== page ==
They came from different backgrounds. They represented a broad range of interests and beliefs. But in 1946, at a time when public relations was still a new profession, Al Fleishman and Bob Hillard came together with a singular purpose: to shape the business model, values and culture of what is today one of the world’s largest communications firms.
From the company’s inception in a tiny office in St. Louis, Missouri, the founders’ top priority was a commitment to their clients and to excellence — a promise the agency continues to keep today. In 1974, John Graham was named president. A true industry pioneer, Graham transformed FleishmanHillard into a leading, prestigious global agency with offices across six continents. After an unprecedented 32-year run, Graham named Dave Senay as the firm’s president and CEO. That role passed again to John Saunders in 2015. Today, with 80+ offices in 30 countries, FleishmanHillard is widely recognized as a global leader in the communications industry.
OUR LIVING LEGACY
Following WWII, former Pentagon employee Al Fleishman reaches out to his writer friend and Navy veteran Bob Hillard.
The new company reveals its first logo.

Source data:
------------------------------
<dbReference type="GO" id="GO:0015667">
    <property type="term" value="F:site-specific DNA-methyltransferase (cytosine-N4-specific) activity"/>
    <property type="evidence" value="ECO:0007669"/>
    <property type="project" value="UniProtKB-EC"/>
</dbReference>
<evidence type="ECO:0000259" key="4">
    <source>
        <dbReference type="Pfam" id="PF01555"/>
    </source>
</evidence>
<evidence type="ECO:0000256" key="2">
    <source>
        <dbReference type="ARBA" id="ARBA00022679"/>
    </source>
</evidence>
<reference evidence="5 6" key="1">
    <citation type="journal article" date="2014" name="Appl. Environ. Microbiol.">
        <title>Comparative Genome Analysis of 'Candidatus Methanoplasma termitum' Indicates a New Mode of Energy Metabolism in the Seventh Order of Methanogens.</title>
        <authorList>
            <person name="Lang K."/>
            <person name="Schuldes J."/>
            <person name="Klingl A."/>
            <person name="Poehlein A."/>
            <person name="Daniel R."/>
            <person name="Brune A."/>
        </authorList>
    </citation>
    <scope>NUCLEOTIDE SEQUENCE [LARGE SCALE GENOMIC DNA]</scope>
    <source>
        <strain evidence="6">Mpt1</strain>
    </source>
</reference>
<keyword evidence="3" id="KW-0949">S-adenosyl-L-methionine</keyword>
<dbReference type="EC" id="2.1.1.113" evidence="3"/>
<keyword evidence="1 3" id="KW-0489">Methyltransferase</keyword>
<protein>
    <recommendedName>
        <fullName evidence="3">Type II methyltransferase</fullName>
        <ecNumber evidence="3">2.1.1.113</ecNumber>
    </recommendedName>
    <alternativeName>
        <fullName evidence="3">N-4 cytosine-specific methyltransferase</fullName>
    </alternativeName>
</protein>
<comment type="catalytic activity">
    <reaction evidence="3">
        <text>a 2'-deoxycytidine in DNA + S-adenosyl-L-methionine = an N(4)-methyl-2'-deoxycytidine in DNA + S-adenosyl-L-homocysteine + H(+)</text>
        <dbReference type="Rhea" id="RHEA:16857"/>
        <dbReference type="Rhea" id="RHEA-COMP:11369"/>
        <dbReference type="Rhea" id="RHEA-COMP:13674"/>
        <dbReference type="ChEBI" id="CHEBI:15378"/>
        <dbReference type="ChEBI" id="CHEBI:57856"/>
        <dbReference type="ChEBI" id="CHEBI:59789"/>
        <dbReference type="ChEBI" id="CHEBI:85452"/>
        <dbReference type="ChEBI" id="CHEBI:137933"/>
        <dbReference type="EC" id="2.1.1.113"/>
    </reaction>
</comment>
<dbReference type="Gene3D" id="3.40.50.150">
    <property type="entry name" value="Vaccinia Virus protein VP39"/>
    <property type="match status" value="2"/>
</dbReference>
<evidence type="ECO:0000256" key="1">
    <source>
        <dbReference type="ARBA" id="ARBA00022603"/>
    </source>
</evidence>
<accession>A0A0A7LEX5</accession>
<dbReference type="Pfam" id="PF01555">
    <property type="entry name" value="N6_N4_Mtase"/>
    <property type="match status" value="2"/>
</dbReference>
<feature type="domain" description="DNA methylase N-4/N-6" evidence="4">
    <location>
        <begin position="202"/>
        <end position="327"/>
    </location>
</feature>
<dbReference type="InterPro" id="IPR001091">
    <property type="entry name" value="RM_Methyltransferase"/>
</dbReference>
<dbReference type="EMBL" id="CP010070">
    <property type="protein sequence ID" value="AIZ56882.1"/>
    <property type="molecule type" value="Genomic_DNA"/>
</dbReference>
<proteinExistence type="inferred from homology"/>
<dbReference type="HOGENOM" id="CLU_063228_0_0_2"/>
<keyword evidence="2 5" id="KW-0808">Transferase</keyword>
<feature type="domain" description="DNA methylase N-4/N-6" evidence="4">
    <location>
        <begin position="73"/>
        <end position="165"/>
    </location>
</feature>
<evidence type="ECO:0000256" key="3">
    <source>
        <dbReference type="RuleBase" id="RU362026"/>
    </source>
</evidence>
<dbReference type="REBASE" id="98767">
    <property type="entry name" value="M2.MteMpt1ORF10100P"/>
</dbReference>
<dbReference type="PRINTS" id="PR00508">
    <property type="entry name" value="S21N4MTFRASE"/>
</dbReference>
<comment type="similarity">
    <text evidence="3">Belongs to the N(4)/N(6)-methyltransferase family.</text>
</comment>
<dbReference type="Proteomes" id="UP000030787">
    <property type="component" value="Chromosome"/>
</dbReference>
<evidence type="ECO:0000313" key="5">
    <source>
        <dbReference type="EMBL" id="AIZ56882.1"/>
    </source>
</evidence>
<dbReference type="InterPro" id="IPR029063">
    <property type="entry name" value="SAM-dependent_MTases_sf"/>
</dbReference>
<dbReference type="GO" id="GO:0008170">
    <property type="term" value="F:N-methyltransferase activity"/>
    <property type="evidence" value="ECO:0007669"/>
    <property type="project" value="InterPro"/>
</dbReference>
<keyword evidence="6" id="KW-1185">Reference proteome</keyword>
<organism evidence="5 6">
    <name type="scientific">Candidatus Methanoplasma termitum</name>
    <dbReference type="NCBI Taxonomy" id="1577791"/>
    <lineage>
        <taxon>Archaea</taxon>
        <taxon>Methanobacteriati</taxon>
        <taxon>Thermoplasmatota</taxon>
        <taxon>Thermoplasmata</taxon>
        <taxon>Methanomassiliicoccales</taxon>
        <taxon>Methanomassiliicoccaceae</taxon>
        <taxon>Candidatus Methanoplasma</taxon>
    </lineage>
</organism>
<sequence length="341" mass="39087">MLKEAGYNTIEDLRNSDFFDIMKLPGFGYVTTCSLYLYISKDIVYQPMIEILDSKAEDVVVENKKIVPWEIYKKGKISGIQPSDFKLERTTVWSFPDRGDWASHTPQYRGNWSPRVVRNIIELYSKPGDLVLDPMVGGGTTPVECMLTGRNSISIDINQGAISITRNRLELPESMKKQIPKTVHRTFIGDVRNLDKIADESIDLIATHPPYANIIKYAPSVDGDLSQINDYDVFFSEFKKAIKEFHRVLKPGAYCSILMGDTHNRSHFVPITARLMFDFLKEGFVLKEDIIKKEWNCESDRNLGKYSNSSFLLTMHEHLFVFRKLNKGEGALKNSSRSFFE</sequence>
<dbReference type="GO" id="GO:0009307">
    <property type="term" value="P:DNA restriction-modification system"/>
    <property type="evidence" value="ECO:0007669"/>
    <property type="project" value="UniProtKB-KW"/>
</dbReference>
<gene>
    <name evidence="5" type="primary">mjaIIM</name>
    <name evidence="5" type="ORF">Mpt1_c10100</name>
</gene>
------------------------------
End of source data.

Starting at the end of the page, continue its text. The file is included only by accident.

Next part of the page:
Emerson Electric becomes a major client, a relationship that continues to this day.
Imaginary employee Albert Cringely is created to help with internal communications, leading to Memo From Albert, the company’s first staff newsletter, which ran through 1973.
FleishmanHillard hears the best news releases in town are coming from local YMCA PR director John Graham, who is hired by the agency as a consultant.
The agency's total employees tops out at 30, a number that now eclipses 2,500.
FleishmanHillard handles efforts for the St. Louis visit of 28-year-old Charles, Prince of Wales. The one-day stop was part of the Prince’s 12-city tour of the U.S.
Dave Senay is hired as an account executive. In 2006, Senay was named CEO, only the third in the agency’s history.
FleishmanHillard establishes its London office, the first outside of the U.S.
The agency opens an office in Beijing, its first in Asia Pacific.
FleishmanHillard joins the Omnicom family, which includes Porter Novelli and Ketchum, for an estimated $100 million.
The agency helps organize the visit of Pope John Paul II to St. Louis, beginning the festivities with a youth walk from the Arch grounds.
FleishmanHillard contributes to the launch of the 2003 Special Olympics in Dublin, the first Special Olympics held outside the U.S.
AT&T introduces the iPhone, with the help of FleishmanHillard.
FleishmanHillard opens its first Middle East offices, establishing a presence in Abu Dhabi and Dubai.
The agency's first major brand refresh in 23 years, including a completely redesigned logo, is launched.
FleishmanHillard is named
John Saunders becomes the fourth CEO in FleishmanHillard's history, and the first to hail from outside the U.S.